Fracking water usage in relation to a domestic activity
Water utilized to fracture (frack) an eight-stage horizontal oil and gas well can approach 5,000,000 gallons. How much is this in relation to watering our lawn?
New technology has provided an opportunity to produce oil and gas from conventional and unconventional geologic formations, the unconventional usually being several types of shales. This new technology includes multi-stage horizontal drilling, which allows a horizontal well to be placed in the geologic zone to be harvested, resulting in an underground area harvested that is much larger than a traditional vertical well. The wells drilled to date have utilized the largest spacing for the Glenwood Member geologic formation and below, which is 640 acres. This compares to the standard spacing of one vertical well per 40 acres which applies to the Traverse Formation. At these spacings, 16 vertical wells would be required to harvest the equivalent underground area of the horizontal well.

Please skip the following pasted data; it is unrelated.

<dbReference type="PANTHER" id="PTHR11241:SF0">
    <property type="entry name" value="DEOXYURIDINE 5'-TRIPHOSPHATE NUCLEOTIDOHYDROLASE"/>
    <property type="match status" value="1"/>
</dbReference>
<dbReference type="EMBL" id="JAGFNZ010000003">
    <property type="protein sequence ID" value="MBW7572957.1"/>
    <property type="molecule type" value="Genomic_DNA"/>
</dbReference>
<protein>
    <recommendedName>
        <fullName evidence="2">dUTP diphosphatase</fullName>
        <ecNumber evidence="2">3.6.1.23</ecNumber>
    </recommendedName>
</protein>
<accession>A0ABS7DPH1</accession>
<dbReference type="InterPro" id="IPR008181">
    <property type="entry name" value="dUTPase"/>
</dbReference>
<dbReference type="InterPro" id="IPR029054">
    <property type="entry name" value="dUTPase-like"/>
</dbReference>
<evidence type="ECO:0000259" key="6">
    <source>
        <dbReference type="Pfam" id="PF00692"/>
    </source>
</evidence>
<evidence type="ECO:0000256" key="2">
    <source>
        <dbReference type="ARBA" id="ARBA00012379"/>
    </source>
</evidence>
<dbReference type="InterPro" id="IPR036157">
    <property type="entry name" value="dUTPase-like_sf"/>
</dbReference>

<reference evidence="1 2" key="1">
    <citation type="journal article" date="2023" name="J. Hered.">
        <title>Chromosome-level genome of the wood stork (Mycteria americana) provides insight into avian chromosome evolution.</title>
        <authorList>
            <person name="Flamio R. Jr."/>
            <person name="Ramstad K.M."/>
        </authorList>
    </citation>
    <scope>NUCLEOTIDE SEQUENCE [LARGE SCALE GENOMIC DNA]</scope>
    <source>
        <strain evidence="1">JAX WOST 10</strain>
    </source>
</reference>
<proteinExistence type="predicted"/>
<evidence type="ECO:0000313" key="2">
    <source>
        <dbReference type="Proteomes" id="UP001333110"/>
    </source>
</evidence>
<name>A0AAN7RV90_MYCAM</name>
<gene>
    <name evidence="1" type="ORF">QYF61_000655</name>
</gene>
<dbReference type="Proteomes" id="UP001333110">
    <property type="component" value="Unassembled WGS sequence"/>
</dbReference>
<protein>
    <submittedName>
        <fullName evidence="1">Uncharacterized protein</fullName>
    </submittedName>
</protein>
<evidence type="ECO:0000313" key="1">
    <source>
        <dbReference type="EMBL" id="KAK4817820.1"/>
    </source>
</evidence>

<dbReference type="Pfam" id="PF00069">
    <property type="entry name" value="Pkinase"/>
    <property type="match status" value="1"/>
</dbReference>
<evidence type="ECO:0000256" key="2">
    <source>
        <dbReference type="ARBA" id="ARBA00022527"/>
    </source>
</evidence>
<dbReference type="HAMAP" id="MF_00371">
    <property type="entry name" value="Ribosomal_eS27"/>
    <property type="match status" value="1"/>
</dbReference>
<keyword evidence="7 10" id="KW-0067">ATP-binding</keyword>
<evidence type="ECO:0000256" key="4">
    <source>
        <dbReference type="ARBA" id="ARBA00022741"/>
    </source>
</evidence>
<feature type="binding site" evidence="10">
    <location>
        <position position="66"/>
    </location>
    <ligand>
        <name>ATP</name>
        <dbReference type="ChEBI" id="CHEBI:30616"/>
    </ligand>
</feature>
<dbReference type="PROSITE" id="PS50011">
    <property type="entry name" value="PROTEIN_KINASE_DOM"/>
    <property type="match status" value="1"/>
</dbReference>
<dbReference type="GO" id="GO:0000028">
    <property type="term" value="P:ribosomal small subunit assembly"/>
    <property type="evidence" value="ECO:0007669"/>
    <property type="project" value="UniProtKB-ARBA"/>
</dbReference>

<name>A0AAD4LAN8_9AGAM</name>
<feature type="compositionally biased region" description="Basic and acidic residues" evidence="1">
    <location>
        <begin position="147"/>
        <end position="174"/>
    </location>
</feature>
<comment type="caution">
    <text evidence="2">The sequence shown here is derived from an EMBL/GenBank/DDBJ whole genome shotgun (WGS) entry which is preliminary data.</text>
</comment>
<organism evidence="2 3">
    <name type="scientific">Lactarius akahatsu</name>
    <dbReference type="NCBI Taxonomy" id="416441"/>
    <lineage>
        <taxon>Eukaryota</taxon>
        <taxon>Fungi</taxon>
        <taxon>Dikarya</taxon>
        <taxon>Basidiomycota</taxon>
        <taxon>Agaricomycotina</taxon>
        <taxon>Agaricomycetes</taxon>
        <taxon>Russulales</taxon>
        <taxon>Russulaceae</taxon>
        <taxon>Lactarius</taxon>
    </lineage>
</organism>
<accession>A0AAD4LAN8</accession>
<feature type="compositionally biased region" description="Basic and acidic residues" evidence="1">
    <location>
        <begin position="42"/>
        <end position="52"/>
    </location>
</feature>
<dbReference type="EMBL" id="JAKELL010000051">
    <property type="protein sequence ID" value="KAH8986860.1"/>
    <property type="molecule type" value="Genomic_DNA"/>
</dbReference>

Because the amount of formation that is drilled into is so much larger, and due to the way in which the hydraulic fracture is performed (in stages with the use of packers for each each stage), the amount of water used to develop or fracture the horizontal well is much greater than for a traditional vertical well. For example, it is not uncommon to use 50,000 gallons of fresh water to develop a vertical Antrim well vs. 5,000,000 gallons on a multi-stage well.
How much water is 5,000,000 gallons? Most of us have lawns that we water and care for. A half-acre lawn irrigated with 0.3” water/day for 4 months has an application of 488,772 gallons of water. Ten lawns in a neighborhood of this size will utilize 4,887,772 gallons of water in a growing season. The hydraulic fracturing is a one-time event and the lawn watering occurs each year.
To find more information fracking, mineral rights leasing, rights of ways, and the oil and gas industry in general contact the author or go to www.msue.msu.edu/oilandgas.
Reference: “Hydraulic Fracturing of Natural Gas Wells in Michigan,” Michigan Office of Geological Survey Department of Environmental Quality (April 22, 2011)